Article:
Forget the corner office. Think about running a business from a picnic table in the South Dakota Badlands. Or conducting a conference call from the car being towed behind an RV following Lewis and Clark’s route west.
It’s just another workday for Jon Arnold, owner of Indianapolis-based Tuitive LLC. He is answering e-mails at 3 a.m. while his wife and daughters sleep off a day spent exploring the Boeing plant in Washington state.
Arnold, 38, is an extreme example of a business owner who believes in flexible work arrangements. About a year ago, he shuttered the tech firm’s office in Irvington after what was supposed to be a one-week “virtual” work experiment. Arnold and his two employees returned only to move out.
Now they rely on technology to keep the company thriving. And Arnold’s view from the president’s chair changes weekly as he and his family spend a year traveling the country in a recreational vehicle—an odyssey they began in June.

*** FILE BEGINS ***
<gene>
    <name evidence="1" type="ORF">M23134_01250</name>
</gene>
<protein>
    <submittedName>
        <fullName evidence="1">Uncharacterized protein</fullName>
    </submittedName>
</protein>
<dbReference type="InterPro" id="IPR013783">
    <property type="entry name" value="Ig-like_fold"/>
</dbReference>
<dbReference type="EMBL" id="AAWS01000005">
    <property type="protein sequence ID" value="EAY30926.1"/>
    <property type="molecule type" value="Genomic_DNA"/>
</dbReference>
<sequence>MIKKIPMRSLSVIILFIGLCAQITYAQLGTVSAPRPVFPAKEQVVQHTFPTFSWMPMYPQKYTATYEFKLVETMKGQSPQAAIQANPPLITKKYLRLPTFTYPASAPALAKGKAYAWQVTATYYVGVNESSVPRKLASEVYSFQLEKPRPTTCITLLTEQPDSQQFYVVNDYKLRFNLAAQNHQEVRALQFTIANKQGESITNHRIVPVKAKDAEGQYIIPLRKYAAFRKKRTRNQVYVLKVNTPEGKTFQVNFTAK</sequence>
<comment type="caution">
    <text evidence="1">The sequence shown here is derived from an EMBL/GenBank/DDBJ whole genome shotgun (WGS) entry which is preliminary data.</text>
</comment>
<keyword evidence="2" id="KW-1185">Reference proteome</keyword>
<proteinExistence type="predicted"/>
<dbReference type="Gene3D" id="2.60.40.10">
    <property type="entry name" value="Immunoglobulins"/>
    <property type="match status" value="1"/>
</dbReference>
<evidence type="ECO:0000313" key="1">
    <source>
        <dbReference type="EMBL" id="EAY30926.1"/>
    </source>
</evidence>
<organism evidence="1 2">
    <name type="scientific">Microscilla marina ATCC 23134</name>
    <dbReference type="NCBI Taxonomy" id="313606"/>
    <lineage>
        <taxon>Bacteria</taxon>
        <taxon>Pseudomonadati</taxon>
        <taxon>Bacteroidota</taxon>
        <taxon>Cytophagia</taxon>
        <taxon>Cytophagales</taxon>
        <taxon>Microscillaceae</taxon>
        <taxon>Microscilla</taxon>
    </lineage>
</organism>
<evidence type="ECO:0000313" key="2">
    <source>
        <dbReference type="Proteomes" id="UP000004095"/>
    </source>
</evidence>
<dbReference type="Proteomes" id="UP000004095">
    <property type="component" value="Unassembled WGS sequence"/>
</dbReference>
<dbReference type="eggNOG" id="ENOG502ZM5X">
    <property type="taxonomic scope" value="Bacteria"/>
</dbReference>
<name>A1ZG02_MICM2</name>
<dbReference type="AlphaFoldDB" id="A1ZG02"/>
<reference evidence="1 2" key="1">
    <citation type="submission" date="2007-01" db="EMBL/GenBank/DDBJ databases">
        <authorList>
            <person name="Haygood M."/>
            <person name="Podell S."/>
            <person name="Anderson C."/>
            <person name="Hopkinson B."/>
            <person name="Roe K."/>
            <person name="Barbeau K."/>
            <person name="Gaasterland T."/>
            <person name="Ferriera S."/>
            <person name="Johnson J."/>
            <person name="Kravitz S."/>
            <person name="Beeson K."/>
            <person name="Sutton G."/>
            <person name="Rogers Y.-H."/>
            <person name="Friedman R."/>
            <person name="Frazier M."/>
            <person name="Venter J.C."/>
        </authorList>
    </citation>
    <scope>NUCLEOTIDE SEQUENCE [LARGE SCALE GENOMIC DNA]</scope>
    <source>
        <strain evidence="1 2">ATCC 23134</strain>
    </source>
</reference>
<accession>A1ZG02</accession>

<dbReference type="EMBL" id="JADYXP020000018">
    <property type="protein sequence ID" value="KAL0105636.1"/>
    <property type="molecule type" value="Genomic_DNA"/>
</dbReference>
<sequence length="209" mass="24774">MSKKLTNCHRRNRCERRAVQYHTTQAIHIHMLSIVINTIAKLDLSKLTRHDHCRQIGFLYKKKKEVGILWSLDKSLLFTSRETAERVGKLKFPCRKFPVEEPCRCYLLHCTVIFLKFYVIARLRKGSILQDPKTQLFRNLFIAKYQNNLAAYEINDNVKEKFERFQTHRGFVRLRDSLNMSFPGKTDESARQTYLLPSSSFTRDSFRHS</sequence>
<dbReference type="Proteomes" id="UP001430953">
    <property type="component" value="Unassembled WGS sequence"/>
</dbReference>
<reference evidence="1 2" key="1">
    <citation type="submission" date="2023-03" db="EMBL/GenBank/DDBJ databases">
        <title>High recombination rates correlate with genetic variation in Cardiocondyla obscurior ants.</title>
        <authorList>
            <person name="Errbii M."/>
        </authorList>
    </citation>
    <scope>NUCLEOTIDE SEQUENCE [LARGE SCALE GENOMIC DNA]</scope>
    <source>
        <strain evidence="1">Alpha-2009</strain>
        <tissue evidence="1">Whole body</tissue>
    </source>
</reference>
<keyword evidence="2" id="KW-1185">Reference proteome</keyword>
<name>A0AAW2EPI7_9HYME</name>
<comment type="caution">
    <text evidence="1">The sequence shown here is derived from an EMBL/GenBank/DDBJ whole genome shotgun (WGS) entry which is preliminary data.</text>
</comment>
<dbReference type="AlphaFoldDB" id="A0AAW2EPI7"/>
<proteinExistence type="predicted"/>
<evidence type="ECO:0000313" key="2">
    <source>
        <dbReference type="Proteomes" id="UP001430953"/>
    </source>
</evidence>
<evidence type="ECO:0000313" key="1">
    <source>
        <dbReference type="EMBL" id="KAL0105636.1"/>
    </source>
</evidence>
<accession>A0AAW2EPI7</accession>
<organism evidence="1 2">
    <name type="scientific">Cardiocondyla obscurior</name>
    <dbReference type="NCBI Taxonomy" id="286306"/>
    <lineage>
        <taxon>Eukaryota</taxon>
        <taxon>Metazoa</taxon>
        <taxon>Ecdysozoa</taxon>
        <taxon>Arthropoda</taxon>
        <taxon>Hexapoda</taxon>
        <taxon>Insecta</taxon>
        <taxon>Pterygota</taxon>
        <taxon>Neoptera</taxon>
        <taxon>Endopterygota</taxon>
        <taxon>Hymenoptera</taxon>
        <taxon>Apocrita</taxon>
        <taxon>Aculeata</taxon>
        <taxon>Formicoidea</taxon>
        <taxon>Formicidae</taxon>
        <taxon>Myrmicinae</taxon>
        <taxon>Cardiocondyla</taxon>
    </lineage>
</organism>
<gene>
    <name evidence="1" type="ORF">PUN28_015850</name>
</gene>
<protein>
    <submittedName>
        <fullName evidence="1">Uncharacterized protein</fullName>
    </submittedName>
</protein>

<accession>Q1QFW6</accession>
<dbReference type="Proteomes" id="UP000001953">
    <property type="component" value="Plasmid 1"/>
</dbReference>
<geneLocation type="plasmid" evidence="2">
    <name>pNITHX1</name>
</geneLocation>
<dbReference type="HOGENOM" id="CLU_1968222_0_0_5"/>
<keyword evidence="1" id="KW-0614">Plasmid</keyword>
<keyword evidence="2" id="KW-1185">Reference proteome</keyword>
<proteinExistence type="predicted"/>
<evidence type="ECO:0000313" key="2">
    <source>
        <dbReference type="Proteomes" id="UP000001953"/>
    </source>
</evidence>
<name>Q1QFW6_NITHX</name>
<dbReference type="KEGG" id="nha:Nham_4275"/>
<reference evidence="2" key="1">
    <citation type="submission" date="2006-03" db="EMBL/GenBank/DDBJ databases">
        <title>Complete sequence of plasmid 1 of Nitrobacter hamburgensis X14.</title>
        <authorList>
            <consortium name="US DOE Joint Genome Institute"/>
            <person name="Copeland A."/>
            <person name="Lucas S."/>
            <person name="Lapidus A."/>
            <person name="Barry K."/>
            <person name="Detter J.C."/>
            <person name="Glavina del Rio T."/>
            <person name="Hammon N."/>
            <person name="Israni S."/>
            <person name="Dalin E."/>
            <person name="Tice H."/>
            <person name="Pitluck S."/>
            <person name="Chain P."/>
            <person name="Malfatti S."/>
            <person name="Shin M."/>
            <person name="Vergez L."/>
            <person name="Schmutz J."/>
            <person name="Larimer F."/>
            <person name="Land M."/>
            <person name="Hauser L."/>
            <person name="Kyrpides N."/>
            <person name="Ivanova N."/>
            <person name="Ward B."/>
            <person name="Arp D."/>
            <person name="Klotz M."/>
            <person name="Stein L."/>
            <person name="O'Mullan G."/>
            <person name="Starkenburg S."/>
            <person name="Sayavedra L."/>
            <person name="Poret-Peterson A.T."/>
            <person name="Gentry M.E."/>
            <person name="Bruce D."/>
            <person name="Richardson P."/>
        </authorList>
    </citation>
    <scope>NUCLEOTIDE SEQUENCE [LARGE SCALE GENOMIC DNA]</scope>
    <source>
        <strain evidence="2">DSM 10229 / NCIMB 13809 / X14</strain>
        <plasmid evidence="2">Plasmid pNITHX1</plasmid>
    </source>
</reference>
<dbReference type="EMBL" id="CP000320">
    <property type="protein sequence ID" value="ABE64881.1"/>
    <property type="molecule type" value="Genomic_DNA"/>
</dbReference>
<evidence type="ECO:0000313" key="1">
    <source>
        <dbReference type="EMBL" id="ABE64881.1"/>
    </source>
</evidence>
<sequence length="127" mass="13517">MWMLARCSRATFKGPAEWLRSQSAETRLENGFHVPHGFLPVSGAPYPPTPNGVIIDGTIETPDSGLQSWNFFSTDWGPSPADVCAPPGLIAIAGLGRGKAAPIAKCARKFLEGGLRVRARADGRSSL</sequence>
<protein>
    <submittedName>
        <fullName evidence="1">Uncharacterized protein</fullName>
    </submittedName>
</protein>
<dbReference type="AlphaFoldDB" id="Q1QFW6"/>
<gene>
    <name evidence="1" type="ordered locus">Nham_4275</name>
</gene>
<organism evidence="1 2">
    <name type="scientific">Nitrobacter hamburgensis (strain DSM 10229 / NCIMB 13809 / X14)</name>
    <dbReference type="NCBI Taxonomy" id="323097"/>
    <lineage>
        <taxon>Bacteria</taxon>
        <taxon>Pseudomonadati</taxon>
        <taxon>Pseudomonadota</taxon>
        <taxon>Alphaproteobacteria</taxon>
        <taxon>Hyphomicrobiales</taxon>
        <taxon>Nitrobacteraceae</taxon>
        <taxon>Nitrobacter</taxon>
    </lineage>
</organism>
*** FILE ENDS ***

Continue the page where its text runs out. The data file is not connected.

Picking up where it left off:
“Three years ago, I had a nice, fancy office, a [bigger] staff—everything a business owner ‘should’ want,” he said. “But I was professionally miserable. I felt trapped.”
The Web design firm Arnold founded in 1998 had grown to a half-dozen employees and as many interns, creating “constant pressure” to keep new business coming in. Arnold spent more time putting out fires than writing code.
So he began plotting his escape, developing the processes that would allow the firm to run without him. Then “the wheels started falling off.” A couple of key employees departed, and some customers followed.
“I knew that if I left then, the business was done,” Arnold said. “That didn’t feel like the right thing to do.”
He rededicated himself to the business. Rather than filling the vacancies with full-time workers, he found contractors to help out when needed. He trimmed the remaining staff to the bone and got back to doing design himself.